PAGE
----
Megan Schrader (Denver Post) – Colorado lawmakers have a chance in the next couple weeks to close a black hole in the campaign finance universe that is sucking all the light out of politics.
When candidates and political committees run honest campaigns based on fact and policy and character, they do so in part because the bright light of scrutiny is shining on their actions and their words.
Colorado’s media try to fact-check political statements, especially those from candidates. But operating in the darkness are third-party shadow groups engaged in the “fake news” of fliers, advertisements and online videos, ads and posts. There’s little accountability for these groups now, but there’s hope.
Click here to read the rest of the story in the Denver Post.
Nick Coltrain (The Coloradoan)- Proposed last-minute changes to to Sen. John Kefalas’ open records bill could remove swaths of currently available information from disclosure, open records advocates say.
The bill, which has been set for hearing twice and twice been delayed, will be heard at 1:30 p.m. Wednesday by the Senate’s State, Veterans and Military Affairs Committee.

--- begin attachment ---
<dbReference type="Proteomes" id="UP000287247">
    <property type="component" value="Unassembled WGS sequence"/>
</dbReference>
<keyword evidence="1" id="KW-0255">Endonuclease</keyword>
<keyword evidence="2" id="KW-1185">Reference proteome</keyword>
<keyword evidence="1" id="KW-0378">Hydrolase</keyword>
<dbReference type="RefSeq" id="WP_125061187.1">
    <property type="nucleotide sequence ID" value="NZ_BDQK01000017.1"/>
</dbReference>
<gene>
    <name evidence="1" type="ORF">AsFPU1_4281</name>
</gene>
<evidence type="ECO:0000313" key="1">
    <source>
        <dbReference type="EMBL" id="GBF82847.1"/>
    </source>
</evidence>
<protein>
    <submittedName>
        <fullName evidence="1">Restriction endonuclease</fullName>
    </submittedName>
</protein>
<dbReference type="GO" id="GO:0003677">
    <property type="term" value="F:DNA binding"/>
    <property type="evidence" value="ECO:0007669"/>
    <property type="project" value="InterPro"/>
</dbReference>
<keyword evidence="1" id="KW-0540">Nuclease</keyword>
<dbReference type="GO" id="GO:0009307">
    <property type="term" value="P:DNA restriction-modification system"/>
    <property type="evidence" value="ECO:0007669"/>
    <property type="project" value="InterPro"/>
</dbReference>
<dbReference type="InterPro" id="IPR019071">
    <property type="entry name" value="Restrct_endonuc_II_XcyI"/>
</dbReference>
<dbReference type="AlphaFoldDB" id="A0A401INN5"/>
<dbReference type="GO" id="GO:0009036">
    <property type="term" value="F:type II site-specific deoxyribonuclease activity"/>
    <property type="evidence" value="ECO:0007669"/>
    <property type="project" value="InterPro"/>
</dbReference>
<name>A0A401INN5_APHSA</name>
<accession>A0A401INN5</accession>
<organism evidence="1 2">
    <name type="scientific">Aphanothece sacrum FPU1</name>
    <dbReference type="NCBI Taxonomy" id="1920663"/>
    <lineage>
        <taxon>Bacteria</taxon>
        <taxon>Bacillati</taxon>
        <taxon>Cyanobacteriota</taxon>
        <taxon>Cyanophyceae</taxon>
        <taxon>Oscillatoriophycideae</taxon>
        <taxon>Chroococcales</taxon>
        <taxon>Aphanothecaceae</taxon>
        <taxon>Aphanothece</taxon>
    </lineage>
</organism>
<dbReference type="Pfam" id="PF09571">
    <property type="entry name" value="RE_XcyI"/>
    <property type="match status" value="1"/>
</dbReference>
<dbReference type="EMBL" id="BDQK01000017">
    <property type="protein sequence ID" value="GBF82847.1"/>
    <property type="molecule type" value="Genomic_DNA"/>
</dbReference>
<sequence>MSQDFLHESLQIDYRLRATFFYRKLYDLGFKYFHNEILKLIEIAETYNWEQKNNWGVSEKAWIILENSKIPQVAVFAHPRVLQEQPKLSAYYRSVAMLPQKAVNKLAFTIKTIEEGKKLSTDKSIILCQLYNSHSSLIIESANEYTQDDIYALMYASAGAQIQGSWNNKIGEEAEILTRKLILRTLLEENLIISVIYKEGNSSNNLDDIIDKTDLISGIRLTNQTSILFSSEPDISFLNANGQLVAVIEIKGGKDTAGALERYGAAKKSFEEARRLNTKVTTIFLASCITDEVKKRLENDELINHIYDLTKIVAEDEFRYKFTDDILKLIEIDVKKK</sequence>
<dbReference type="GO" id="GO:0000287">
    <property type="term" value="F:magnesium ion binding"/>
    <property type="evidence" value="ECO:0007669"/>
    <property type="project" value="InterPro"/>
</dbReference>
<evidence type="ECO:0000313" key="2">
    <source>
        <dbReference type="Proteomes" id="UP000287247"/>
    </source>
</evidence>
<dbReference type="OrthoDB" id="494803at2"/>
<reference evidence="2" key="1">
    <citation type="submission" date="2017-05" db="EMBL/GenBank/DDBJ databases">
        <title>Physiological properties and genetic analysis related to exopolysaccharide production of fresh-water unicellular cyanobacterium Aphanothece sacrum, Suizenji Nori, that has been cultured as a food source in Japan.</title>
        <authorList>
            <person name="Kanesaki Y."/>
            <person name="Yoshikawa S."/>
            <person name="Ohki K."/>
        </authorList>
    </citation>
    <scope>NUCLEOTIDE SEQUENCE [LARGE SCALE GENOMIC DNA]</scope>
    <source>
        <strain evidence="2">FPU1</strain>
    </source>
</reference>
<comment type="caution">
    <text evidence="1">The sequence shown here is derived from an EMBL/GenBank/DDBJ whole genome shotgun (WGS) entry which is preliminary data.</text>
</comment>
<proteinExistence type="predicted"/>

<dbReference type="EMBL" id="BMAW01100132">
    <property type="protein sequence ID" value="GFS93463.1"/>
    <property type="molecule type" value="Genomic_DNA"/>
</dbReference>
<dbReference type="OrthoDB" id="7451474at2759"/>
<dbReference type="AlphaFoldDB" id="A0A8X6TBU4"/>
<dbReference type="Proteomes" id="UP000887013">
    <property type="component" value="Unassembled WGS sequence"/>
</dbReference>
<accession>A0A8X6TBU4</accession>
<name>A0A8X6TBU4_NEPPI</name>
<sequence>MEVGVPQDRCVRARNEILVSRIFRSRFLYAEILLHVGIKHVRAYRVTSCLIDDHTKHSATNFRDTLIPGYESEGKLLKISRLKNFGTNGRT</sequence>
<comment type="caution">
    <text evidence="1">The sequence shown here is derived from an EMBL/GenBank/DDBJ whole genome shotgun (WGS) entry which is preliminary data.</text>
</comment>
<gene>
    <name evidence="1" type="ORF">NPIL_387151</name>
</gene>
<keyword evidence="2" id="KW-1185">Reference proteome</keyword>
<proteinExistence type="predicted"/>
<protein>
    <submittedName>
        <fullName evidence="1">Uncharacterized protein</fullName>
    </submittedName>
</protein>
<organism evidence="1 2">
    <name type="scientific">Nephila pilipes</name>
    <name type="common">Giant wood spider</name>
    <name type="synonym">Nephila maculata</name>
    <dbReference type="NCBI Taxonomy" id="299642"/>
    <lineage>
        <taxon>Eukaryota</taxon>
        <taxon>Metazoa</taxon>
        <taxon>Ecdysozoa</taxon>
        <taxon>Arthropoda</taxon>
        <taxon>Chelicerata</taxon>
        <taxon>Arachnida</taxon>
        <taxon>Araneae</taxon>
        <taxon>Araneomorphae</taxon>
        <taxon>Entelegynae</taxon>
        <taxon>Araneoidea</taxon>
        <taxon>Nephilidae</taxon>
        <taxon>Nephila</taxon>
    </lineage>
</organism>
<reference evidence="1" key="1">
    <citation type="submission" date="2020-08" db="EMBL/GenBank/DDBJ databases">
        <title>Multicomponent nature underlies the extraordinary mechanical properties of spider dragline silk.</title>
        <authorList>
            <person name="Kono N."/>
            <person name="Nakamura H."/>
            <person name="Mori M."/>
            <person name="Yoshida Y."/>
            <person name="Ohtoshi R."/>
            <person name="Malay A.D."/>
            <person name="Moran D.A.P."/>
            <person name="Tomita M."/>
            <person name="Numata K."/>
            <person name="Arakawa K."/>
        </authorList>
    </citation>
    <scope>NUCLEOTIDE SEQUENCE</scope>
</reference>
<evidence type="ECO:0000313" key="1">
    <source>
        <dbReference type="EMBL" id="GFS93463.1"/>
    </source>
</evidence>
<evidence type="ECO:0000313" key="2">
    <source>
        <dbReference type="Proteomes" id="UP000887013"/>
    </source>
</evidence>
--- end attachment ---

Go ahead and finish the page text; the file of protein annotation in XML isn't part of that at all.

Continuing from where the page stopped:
Chief Colorado Deputy Attorney General David Blake introduced the changes during the flurry of Kefalas’ bill, SB17-040, being pulled and rescheduled.
Click here to read the full story in The Coloradoan.
Pam Zubeck (Colorado Springs Independent) – A bill that would allow those who request public records and the records custodian to mediate a solution is opposed by several agencies who serve as watchdogs for the public interest.
Click here to read the rest of the story in the Colorado Springs Independent.
Jeffrey Roberts (Colorado FOIC) – The Colorado House voted Monday to require independent groups and individuals to disclose expenditures when they buy ads, billboards and mailings that mention only political parties.
Disclosure currently is required when such communications mention candidates, but not when they generally suggest that you support Democrats or Republicans.
Under HB 16-1434, which was sent to the Senate on a 34-31 vote, any entity spending $1,000 or more on this type of communication within 30 days of a primary or 60 days of a general election would have to file a report with the Colorado Secretary of State.
Such ads also would have to include “paid for by” disclaimers. And if they are produced in coordination with a political party, the party must also report the spending.
Click here to read the full story at the Colorado Freedom of Information Coalition blog.